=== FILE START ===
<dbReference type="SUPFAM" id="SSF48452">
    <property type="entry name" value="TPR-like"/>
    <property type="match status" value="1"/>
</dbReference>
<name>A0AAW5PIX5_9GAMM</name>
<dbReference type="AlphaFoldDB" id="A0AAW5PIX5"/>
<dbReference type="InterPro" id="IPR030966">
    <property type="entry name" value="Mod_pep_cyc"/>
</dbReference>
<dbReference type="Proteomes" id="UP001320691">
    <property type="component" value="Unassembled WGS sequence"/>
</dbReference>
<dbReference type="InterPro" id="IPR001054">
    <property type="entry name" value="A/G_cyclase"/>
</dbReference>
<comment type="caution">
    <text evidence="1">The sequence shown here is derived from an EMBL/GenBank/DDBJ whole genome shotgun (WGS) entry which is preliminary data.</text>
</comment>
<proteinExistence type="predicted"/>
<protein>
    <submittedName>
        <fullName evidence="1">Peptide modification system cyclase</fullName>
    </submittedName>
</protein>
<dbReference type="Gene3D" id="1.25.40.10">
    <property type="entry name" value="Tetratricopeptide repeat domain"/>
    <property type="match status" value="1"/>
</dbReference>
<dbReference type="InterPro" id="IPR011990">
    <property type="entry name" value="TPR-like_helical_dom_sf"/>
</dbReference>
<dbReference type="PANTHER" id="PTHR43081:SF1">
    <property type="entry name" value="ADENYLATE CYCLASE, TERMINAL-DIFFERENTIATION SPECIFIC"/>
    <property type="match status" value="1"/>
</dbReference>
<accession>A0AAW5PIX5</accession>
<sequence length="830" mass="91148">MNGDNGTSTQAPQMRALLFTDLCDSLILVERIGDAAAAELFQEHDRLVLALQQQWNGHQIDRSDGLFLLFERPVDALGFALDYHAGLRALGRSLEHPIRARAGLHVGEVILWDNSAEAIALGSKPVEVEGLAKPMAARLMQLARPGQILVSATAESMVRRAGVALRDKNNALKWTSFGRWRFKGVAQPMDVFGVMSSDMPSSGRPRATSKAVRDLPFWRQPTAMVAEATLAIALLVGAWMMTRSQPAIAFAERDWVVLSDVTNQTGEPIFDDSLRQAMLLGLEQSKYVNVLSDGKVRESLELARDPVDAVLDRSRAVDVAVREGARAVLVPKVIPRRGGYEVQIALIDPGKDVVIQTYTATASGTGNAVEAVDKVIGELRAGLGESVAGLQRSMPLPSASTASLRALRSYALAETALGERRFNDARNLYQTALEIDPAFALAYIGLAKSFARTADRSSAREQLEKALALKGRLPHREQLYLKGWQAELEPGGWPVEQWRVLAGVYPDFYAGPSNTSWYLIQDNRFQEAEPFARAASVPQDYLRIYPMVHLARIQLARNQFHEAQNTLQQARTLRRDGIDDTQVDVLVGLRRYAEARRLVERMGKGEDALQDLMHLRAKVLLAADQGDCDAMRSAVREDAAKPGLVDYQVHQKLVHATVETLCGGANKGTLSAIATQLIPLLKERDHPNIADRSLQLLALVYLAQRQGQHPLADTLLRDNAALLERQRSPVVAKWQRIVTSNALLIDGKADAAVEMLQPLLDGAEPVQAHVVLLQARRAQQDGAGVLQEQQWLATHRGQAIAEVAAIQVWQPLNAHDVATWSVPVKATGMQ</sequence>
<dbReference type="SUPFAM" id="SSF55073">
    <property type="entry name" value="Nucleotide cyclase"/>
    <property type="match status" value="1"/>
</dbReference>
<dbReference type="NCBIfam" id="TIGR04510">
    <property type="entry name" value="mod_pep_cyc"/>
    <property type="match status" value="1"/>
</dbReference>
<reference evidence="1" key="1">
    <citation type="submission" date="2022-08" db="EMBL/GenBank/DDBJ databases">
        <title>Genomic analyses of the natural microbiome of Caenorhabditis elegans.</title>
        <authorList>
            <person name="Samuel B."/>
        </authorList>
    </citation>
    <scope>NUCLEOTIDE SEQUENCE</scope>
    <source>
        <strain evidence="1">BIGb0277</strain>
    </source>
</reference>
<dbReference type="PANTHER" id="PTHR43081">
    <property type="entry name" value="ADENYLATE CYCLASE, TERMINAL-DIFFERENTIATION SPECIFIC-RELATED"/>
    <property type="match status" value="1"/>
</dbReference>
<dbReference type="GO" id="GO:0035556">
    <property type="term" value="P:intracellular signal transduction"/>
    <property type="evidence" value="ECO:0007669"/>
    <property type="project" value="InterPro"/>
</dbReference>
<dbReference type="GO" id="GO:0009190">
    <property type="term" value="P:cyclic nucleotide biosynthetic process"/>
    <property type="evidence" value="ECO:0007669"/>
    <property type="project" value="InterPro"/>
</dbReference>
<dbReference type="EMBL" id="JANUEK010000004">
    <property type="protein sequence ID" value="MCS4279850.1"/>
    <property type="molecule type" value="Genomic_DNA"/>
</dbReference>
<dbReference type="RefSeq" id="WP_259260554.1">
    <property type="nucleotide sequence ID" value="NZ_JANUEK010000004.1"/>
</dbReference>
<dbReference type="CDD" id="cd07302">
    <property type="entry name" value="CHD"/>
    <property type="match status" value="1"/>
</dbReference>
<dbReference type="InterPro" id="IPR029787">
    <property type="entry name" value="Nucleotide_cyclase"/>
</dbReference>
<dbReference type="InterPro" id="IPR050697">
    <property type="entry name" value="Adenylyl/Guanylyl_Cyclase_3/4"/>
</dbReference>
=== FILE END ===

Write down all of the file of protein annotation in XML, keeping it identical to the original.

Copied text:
<dbReference type="SUPFAM" id="SSF48452">
    <property type="entry name" value="TPR-like"/>
    <property type="match status" value="1"/>
</dbReference>
<name>A0AAW5PIX5_9GAMM</name>
<dbReference type="AlphaFoldDB" id="A0AAW5PIX5"/>
<dbReference type="InterPro" id="IPR030966">
    <property type="entry name" value="Mod_pep_cyc"/>
</dbReference>
<dbReference type="Proteomes" id="UP001320691">
    <property type="component" value="Unassembled WGS sequence"/>
</dbReference>
<dbReference type="InterPro" id="IPR001054">
    <property type="entry name" value="A/G_cyclase"/>
</dbReference>
<comment type="caution">
    <text evidence="1">The sequence shown here is derived from an EMBL/GenBank/DDBJ whole genome shotgun (WGS) entry which is preliminary data.</text>
</comment>
<proteinExistence type="predicted"/>
<protein>
    <submittedName>
        <fullName evidence="1">Peptide modification system cyclase</fullName>
    </submittedName>
</protein>
<dbReference type="Gene3D" id="1.25.40.10">
    <property type="entry name" value="Tetratricopeptide repeat domain"/>
    <property type="match status" value="1"/>
</dbReference>
<dbReference type="InterPro" id="IPR011990">
    <property type="entry name" value="TPR-like_helical_dom_sf"/>
</dbReference>
<dbReference type="PANTHER" id="PTHR43081:SF1">
    <property type="entry name" value="ADENYLATE CYCLASE, TERMINAL-DIFFERENTIATION SPECIFIC"/>
    <property type="match status" value="1"/>
</dbReference>
<accession>A0AAW5PIX5</accession>
<sequence length="830" mass="91148">MNGDNGTSTQAPQMRALLFTDLCDSLILVERIGDAAAAELFQEHDRLVLALQQQWNGHQIDRSDGLFLLFERPVDALGFALDYHAGLRALGRSLEHPIRARAGLHVGEVILWDNSAEAIALGSKPVEVEGLAKPMAARLMQLARPGQILVSATAESMVRRAGVALRDKNNALKWTSFGRWRFKGVAQPMDVFGVMSSDMPSSGRPRATSKAVRDLPFWRQPTAMVAEATLAIALLVGAWMMTRSQPAIAFAERDWVVLSDVTNQTGEPIFDDSLRQAMLLGLEQSKYVNVLSDGKVRESLELARDPVDAVLDRSRAVDVAVREGARAVLVPKVIPRRGGYEVQIALIDPGKDVVIQTYTATASGTGNAVEAVDKVIGELRAGLGESVAGLQRSMPLPSASTASLRALRSYALAETALGERRFNDARNLYQTALEIDPAFALAYIGLAKSFARTADRSSAREQLEKALALKGRLPHREQLYLKGWQAELEPGGWPVEQWRVLAGVYPDFYAGPSNTSWYLIQDNRFQEAEPFARAASVPQDYLRIYPMVHLARIQLARNQFHEAQNTLQQARTLRRDGIDDTQVDVLVGLRRYAEARRLVERMGKGEDALQDLMHLRAKVLLAADQGDCDAMRSAVREDAAKPGLVDYQVHQKLVHATVETLCGGANKGTLSAIATQLIPLLKERDHPNIADRSLQLLALVYLAQRQGQHPLADTLLRDNAALLERQRSPVVAKWQRIVTSNALLIDGKADAAVEMLQPLLDGAEPVQAHVVLLQARRAQQDGAGVLQEQQWLATHRGQAIAEVAAIQVWQPLNAHDVATWSVPVKATGMQ</sequence>
<dbReference type="SUPFAM" id="SSF55073">
    <property type="entry name" value="Nucleotide cyclase"/>
    <property type="match status" value="1"/>
</dbReference>
<dbReference type="NCBIfam" id="TIGR04510">
    <property type="entry name" value="mod_pep_cyc"/>
    <property type="match status" value="1"/>
</dbReference>
<reference evidence="1" key="1">
    <citation type="submission" date="2022-08" db="EMBL/GenBank/DDBJ databases">
        <title>Genomic analyses of the natural microbiome of Caenorhabditis elegans.</title>
        <authorList>
            <person name="Samuel B."/>
        </authorList>
    </citation>
    <scope>NUCLEOTIDE SEQUENCE</scope>
    <source>
        <strain evidence="1">BIGb0277</strain>
    </source>
</reference>
<dbReference type="PANTHER" id="PTHR43081">
    <property type="entry name" value="ADENYLATE CYCLASE, TERMINAL-DIFFERENTIATION SPECIFIC-RELATED"/>
    <property type="match status" value="1"/>
</dbReference>
<dbReference type="GO" id="GO:0035556">
    <property type="term" value="P:intracellular signal transduction"/>
    <property type="evidence" value="ECO:0007669"/>
    <property type="project" value="InterPro"/>
</dbReference>
<dbReference type="GO" id="GO:0009190">
    <property type="term" value="P:cyclic nucleotide biosynthetic process"/>
    <property type="evidence" value="ECO:0007669"/>
    <property type="project" value="InterPro"/>
</dbReference>
<dbReference type="EMBL" id="JANUEK010000004">
    <property type="protein sequence ID" value="MCS4279850.1"/>
    <property type="molecule type" value="Genomic_DNA"/>
</dbReference>
<dbReference type="RefSeq" id="WP_259260554.1">
    <property type="nucleotide sequence ID" value="NZ_JANUEK010000004.1"/>
</dbReference>
<dbReference type="CDD" id="cd07302">
    <property type="entry name" value="CHD"/>
    <property type="match status" value="1"/>
</dbReference>
<dbReference type="InterPro" id="IPR029787">
    <property type="entry name" value="Nucleotide_cyclase"/>
</dbReference>
<dbReference type="InterPro" id="IPR050697">
    <property type="entry name" value="Adenylyl/Guanylyl_Cyclase_3/4"/>
</dbReference>